Tips on growing lilacs

How to Grow Lilacs

With their lush blooms and deeply floral fragrance, lilacs are a harbinger of summer in the northern garden. They generally bloom from early to late May at the same time as other flowering trees and shrubs, such as apple, crabapple and cherry trees.

Lilacs are easy to grow and can serve a variety of purposes in the garden. The large common lilacs (Syringa vulgaris) form dense hedges that birds love to hide their nests in. New varieties, such as the more petite ‘Miss Kim’ lilac work well as specimen plants or dainty dividers in urban yards.

How to Grow Lilacs

For the best flowers, plant lilacs in full sun (6 to 8 hours a day) and in well-drained soil. Lilacs perform really well in Minnesota’s slightly alkaline soils. They need ample water, especially when first planted, so if Mother Nature does not provide it, you should supply about an inch of water per week. (No need to worry in our very damp spring of 2013!) Lilacs should be given adequate space—usually 5 or more feet between plants—to grow to their full size.

They do not need an excessive amount of fertilizer. A layer of compost in spring or a light sprinkling of a 10-10-10 fertilizer should do the trick.

The most important part of lilac care is pruning. You want to deadhead as many of the spent blooms as you can. Go ahead and cut a big bouquet to bring in the house or give to neighbors—your plant will thank you with more blooms next year. Buds are set on old wood, so the best time to prune is right after lilacs bloom in early summer.

In addition to deadheading, you will want to remove branches that are dead, distorted or diseased. Lilacs benefit from fairly serious pruning, but never remove more than one-third of the bush. Renewal pruning—when you remove one-third of the branches down to the ground—may be necessary on older lilacs.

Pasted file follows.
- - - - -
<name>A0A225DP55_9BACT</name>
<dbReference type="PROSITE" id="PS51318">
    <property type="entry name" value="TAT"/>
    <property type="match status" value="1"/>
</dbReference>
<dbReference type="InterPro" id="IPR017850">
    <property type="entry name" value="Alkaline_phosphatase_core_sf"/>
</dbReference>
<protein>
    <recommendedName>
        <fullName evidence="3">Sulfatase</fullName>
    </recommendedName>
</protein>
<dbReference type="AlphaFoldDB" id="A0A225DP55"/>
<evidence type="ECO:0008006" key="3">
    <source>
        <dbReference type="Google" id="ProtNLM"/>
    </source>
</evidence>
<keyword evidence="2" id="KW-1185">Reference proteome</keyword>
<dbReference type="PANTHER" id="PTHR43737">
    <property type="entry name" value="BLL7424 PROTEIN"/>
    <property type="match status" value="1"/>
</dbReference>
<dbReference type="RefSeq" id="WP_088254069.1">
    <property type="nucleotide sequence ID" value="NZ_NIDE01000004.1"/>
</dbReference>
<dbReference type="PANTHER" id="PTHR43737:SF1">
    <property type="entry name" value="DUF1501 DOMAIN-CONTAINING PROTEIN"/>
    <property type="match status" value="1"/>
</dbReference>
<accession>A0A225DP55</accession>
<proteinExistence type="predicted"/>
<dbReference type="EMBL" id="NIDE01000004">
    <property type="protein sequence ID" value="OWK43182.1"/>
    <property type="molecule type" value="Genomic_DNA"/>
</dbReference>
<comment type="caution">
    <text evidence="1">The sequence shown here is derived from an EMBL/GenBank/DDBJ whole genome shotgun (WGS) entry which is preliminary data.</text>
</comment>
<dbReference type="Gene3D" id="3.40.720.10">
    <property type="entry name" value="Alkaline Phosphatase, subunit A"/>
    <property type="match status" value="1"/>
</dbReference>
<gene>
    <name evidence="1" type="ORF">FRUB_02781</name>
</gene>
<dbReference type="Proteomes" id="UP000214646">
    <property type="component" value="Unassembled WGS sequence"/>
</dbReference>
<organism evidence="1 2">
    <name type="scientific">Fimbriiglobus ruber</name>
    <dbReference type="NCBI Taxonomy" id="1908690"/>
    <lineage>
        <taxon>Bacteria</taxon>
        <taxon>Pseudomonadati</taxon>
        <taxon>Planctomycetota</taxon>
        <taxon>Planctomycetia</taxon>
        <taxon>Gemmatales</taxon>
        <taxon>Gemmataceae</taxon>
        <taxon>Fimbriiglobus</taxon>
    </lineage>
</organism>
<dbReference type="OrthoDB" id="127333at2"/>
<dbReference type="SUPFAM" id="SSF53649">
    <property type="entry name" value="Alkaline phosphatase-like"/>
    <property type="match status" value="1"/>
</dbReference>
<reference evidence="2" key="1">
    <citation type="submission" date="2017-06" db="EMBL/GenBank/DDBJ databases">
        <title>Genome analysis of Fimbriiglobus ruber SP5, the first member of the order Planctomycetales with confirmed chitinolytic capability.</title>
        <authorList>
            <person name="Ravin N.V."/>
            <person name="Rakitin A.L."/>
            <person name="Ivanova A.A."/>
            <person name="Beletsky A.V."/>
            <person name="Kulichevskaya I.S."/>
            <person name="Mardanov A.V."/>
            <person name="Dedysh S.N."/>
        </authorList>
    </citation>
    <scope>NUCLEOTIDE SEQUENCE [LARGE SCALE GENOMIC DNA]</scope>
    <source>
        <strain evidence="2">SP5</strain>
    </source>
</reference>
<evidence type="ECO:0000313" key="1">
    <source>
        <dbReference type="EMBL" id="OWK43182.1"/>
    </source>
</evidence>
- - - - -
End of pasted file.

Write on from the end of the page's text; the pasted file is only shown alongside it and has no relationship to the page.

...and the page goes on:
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About Tom McKusick 30 Articles
It is the mission of MSHS to serve Northern gardeners through education, encouragement, and community. Through a variety of educational programs, classes and conferences, and by publishing an award-winning magazine, Northern Gardener, MSHS helps its members and the general public to be better gardeners in USDA plant hardy Zones 3, 4 and 5. MSHS’ plant donation network, Minnesota Green, started in 1988, serves the greening efforts of volunteer gardeners throughout the state. Minnesota Green promotes grassroots efforts to revitalize communities by coordinating the donation and distribution of nurseries and greenhouse’s flowers and trees to be planted in public spaces statewide. MSHS was formed in 1866, as an association of fruit growers who took on the challenge of growing apples and other fruits in a northern climate. Two years later, the association became the Minnesota State Horticultural Society to recognize the importance of all phases of horticulture development in rural and urban Minnesota. In 1873, the Minnesota Legislature approved an act providing for the publication and distribution of 2000 copies of all the transactions of the society. 1894 marked the birth of one of the longest continually published horticultural magazines in the country: Northern Gardener, formerly known as Minnesota Horticulturist.